We chose to ride to Haneda today, a short ride, because of the brutal heat and the fact I hadn’t verified everything was working OK with Kuroko. By the time I’d reached the Halfakid’s apartment, I knew that I had to tighten up some of the spokes in the rear wheel following the spoke replacement job. But aside from that and the rear derailleur needing some adjustment, Kuroko seems to be in good shape. I’ve got a replacement bottom bracket on order, but if it ain’t broke then I ain’t gonna fix it.
The Halfakid encountered a bit more pressing of a mechanical with a flat on the rear. I had a pump and he had a spare innertube and some tire levers, so it didn’t take us long to get back on the road.
The flat gave us a good excuse to have a rest in the shade and drink some water. Despite the fact we’d loaded our water bottles with ice, just 45 minutes after leaving home the water was already warm. After sorting out the flat we stopped after another 5km to refill our bottles before continuing on the final stretch to Haneda. We were riding into the wind and we could both feel it fighting us. For a while the Halfakid let me slipstream him, and it made quite a difference.
At Haneda we sat in the shade to eat onigiri and drink cold water from a vending machine. According to my phone it was 35C, making it hotter than my last ride two weeks ago. This was precisely the reason we wanted to take it easy!
The ride home was hot and sweaty, but with the wind. The difference in speed was as much as 6-7km/h over the ride down into the wind. My rear derailleur was making more noise, but I judged it would get me home without trouble. We came to the climb out of the Tama River valley, 20m up at a bit more than 4%, and even the Halfakid said he was dying. But he was up the hill long before I was and waited for me in the little park at the top. From there the ride home in traffic was uneventful.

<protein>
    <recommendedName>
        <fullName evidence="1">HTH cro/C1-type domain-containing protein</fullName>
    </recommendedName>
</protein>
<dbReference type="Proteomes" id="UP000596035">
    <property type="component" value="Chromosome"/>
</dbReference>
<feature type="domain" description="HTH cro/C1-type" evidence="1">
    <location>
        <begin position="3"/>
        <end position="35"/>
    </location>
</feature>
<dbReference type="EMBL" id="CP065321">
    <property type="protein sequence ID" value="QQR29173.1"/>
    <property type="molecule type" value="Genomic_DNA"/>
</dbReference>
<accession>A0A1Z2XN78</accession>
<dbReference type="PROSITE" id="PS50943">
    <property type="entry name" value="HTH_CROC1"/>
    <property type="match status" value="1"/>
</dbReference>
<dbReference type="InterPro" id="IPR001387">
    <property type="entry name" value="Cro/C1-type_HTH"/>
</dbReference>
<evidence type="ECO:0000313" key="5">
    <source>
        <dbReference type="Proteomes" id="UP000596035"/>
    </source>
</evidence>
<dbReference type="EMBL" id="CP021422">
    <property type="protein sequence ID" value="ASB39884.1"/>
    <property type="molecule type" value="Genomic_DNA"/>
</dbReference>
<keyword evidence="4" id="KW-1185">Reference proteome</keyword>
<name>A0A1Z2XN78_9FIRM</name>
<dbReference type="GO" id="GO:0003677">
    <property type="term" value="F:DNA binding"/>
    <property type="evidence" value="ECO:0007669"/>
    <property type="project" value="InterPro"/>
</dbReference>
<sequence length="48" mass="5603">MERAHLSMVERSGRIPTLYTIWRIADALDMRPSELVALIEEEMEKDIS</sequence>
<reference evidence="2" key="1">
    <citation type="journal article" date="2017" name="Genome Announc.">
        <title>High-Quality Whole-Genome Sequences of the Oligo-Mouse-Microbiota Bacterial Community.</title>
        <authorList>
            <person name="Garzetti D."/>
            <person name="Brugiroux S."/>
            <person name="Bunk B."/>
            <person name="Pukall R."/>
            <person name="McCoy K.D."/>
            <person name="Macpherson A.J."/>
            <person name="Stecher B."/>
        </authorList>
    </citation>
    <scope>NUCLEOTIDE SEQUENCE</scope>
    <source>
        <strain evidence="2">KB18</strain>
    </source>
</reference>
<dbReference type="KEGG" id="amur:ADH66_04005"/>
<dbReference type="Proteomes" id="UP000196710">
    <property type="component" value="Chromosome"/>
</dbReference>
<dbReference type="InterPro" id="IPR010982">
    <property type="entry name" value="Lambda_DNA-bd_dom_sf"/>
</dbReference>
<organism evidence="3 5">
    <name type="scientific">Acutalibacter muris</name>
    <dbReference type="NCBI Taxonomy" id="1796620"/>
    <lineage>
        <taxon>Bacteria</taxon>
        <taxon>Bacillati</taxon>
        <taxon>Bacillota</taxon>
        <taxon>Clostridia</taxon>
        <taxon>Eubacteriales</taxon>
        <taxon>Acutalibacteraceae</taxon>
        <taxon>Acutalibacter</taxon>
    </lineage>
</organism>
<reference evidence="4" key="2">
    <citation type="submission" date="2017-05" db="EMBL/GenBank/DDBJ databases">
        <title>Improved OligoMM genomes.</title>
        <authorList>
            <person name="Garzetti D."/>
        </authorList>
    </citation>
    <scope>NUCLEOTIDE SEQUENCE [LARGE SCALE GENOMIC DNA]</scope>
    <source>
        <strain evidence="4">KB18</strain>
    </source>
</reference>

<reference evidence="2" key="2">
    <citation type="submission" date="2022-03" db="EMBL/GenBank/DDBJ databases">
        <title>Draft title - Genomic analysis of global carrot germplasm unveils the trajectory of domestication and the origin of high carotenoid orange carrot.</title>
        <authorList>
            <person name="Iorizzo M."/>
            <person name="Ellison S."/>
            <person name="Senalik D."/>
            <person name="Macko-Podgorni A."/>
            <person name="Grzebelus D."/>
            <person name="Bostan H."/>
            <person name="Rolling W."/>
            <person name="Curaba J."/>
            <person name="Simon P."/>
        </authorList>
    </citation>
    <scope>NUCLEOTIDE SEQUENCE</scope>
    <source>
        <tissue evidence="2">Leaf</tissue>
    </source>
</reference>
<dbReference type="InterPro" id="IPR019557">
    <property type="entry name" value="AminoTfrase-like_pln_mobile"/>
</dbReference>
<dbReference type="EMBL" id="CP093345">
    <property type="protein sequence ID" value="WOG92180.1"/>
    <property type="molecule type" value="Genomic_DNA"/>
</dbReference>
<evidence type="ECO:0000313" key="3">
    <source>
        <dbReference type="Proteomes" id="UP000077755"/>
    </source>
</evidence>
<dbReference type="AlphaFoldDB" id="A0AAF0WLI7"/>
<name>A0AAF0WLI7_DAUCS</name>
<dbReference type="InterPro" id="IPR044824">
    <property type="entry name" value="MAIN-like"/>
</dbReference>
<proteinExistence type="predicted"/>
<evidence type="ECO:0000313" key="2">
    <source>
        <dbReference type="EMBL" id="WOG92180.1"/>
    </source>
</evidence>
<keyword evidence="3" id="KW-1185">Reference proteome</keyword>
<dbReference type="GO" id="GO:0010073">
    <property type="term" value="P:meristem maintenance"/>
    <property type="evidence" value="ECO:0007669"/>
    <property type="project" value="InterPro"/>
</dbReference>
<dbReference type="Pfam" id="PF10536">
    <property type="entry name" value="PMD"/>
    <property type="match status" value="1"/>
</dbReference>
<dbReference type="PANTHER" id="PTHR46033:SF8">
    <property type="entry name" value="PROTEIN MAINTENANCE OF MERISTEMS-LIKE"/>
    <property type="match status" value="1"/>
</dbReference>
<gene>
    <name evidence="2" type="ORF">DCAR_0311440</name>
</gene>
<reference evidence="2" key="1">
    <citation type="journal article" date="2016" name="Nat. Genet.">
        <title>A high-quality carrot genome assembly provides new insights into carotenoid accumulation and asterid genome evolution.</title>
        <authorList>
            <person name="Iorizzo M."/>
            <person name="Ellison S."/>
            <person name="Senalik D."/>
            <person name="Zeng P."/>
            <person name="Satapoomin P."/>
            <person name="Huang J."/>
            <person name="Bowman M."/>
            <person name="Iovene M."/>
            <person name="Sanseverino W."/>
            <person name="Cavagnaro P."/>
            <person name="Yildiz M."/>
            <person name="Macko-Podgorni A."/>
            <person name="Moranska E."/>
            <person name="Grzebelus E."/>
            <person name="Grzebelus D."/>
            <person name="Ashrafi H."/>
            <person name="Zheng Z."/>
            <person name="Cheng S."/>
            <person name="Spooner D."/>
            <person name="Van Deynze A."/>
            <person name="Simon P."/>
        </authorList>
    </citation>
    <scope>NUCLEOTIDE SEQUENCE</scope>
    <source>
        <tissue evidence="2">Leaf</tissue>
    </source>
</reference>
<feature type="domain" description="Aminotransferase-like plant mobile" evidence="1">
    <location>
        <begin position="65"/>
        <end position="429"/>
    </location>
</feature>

The peak temperature was not as high as my last ride, but the average was higher. The vertical drops in temperature indicate when we were sitting in the shade: to fix the flat tire and to have the onigiri.
Finally, Mr Gouty Toe was aching moderately all day. Not being gouty, but just reminding me that certain lifestyle choices have consequences.
I had a few constraints on my ride time today. First, Nana reminded me we’re having dinner at 5:30, and then the forecast called for rain in the afternoon despite it being a bright, sunny day. (There’s been no rain yet and the forecast has been revised.) So I decided on a quick jaunt down the Tama river to Haneda.
The weather really was clear and beautiful, with a bit of wind. There were a lot of children out playing little league baseball on the riverbanks. I lost count of the number of times a kid in a baseball uniform would swerve his bike right in front of me because he was busy watching the game down on the riverbank instead of where he was going. With the great weather, there was also a huge number of joggers and people out for a stroll and toddlers on pushbikes to watch out for on the path.
Nana hadn’t made rice last night, so instead of onigiri I stopped at a convenience store a few kilometers before the end of the river and bought a couple of nikuman and a Snickers.
Despite the obstacles, I made it to Haneda in less than two hours. It was warming up by this time and I was really sweating. I found a bit of shade to sit in while I ate the nikuman and sent photos to Nana.
On the ride back I had a tailwind, so I made better time. Say what you will about middle-aged men chasing lost youth, but I did several 4-minute miles today … The biggest challenge again was avoiding the strollers and weekend riders, as well as knots of people stopped with their bikes held right across the middle of the path. I even came across a large group of seniors walking behind a banner and massing across the path from side to side. I slowed to a crawl as I rang my bell and called out, “Excuse me, excuse me … ”
That’s just complaining, though, as it was a beautiful day and I really made good time, returning home less than four hours after setting out. The kawazuzakura blossoms are nearing their end, but it’s a couple of weeks yet before we’ll see the regular cherry blossoms. I could see the buds burgeoning on quite a few trees as I raced by. I’ll need to come back when they’re in bloom (and the path will be even more crowded).